April 18, 2024

Gabbing Geek

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Bento Review: Kaijumax

Giant monsters in prison on an island. That's what this is.

Oni Press does some interesting stuff, to put it mildly.

Like, I think that’s about the only way to introduce Zander Cannon’s Kaijumax.

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Kaijumax combines the general goofiness of giant monster stories with the standard prison drama cliches.  Our entry to this world is probably new inmate Electrogor, who, despite his name, seems to lack any and all electrical powers.  Electrogor was captured doing the sorts of things giant monsters always do, but now he’s mostly worried about his two kids, left behind when he went out looking for food.  As a single parent, he probably should be concerned.

Essentially, the story follows the premise that after years of doing otherwise, one day humanity developed the means to bring down various giant monsters.  Afterwards, the monsters were all sentenced to the Kaijumax prison, where apparently escape is impossible.

I’m assuming that.  The book doesn’t really go into why, for example, winged monsters don’t just fly away.  There’s a mention of a potentially island-wide forcefield by the book’s end, but that’s about it.

On the island, the monsters split into gangs and do the sorts of things you expect from a prison drama, such as find religion, engage in contraband trade, work out, and occasionally get abused by crooked guards.  The guards all have the ability to become giant-sized Power-Ranger type fighters, and the warden dwarfs even the largest monsters.  One guard, Gupta, is on the take and selling drugs to inmates in the form of smokestacks, virgin princesses, and uranium when he can get it, while also needing to keep the Queen of the Moon’s inmate son alive and off the drugs.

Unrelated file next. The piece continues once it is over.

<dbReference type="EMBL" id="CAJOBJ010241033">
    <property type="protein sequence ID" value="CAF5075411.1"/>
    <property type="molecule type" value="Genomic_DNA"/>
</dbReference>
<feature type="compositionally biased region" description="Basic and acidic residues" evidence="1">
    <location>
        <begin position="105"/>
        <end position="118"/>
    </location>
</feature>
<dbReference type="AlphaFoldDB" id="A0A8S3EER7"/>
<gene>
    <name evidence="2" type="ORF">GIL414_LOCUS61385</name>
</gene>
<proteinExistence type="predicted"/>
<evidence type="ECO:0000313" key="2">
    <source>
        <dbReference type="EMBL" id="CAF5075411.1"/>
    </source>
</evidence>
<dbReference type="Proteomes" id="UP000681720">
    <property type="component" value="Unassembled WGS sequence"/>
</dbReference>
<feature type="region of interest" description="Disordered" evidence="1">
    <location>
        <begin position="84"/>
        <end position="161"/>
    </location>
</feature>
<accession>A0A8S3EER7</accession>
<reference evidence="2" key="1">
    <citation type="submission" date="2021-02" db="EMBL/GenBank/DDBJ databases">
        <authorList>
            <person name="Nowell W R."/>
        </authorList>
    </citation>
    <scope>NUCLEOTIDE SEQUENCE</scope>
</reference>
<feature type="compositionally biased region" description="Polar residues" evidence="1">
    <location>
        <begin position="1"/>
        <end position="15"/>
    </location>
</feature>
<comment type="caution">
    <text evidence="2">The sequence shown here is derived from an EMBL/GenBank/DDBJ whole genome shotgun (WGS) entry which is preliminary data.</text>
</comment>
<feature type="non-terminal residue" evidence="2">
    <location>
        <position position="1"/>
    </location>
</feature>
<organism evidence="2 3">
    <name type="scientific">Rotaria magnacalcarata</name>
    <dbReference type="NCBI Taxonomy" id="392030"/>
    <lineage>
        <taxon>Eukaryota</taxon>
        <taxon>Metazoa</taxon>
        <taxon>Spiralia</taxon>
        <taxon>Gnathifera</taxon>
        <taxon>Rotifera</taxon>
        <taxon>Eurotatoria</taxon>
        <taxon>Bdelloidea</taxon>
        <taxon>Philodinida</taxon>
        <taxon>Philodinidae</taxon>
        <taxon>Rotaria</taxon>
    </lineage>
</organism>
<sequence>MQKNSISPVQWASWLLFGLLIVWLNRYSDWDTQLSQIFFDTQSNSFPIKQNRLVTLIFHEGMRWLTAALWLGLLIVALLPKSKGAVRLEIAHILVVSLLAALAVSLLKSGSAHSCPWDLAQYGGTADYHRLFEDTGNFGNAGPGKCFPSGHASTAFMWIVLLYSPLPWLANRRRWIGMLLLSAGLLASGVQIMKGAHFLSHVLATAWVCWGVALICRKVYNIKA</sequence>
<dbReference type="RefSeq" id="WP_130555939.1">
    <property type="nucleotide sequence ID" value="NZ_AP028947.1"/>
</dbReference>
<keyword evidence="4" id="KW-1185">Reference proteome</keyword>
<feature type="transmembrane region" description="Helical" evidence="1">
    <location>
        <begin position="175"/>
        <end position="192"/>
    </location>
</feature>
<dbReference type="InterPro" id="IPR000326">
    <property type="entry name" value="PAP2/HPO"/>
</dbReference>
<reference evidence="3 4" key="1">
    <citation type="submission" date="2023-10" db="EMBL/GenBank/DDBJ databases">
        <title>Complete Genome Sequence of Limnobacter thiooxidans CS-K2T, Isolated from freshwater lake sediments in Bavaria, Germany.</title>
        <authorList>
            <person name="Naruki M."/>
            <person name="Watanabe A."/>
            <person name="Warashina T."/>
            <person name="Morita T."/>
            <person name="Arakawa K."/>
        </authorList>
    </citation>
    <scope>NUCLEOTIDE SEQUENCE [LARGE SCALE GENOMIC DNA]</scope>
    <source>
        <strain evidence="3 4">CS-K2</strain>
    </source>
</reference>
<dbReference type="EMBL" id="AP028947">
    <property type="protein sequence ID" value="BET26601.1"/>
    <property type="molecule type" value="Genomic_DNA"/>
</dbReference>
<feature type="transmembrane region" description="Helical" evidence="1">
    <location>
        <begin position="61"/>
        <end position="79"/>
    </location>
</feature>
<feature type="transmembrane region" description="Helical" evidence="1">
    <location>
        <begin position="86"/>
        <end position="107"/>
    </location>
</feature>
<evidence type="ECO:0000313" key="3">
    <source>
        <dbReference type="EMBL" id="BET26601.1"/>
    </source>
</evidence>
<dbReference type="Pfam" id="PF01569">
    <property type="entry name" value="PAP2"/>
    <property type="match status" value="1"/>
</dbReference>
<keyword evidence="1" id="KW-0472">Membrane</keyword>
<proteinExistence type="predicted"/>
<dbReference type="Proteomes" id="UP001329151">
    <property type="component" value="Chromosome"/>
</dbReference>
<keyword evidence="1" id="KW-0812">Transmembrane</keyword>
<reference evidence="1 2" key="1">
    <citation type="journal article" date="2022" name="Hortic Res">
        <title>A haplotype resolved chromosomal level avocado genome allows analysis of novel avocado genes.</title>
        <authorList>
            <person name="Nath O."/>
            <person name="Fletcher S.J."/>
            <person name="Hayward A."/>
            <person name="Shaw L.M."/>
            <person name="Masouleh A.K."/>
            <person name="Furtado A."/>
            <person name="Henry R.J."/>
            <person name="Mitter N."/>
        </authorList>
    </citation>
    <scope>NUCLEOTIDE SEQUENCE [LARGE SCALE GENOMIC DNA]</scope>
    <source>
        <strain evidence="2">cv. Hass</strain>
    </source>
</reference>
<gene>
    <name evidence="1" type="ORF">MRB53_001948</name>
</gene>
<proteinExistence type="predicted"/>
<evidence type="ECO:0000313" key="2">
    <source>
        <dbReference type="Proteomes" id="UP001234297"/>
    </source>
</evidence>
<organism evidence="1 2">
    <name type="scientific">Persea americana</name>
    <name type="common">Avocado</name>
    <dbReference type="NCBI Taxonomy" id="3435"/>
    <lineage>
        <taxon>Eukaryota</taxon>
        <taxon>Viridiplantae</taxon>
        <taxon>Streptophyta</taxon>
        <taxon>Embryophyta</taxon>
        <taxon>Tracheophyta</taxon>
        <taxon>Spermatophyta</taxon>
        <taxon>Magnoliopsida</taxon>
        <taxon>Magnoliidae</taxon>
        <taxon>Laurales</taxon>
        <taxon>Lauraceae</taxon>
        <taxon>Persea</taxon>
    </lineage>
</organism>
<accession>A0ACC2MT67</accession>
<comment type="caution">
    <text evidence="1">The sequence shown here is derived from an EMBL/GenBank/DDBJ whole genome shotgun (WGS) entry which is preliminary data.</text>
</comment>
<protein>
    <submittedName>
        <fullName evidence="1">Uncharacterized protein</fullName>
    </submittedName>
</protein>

I’m not sure how well this worked.  Zander Cannon’s artwork is rather cutesy.  Electrogor is a giant yellow grasshopper with a pair of baby-blue eyes.  He looks less like a dangerous monster and more like a cartoon character.  That would be fine if Cannon’s story matched the artwork.  But this is a prison drama, so of course there’s a prison rape.  It’s not really played for laughs unless you’re the type that thinks its funny when giant monsters are the only ones involved.  Cannon also uses a lot of invented slang to stand in for the sorts of words you might normally hear in a story like this, and I’m just not sure how it all works.  The series did get better as it went along, but it didn’t grab me.  It ended on a high note and Cannon’s characterization largely works, so let’s say eight out of ten giant goat-men.

NEXT BOOK:  Normally, this would be where I’d end the month’s Bento reviews, but Comic Bento sent an extra book for the whole “giant Titans” theme.  It’s a magazine-style reprint of five issues of the 70s Marvel superteam The Champions whose original line-up has to be the craziest line-up they could have come up with.  Be back for that soon.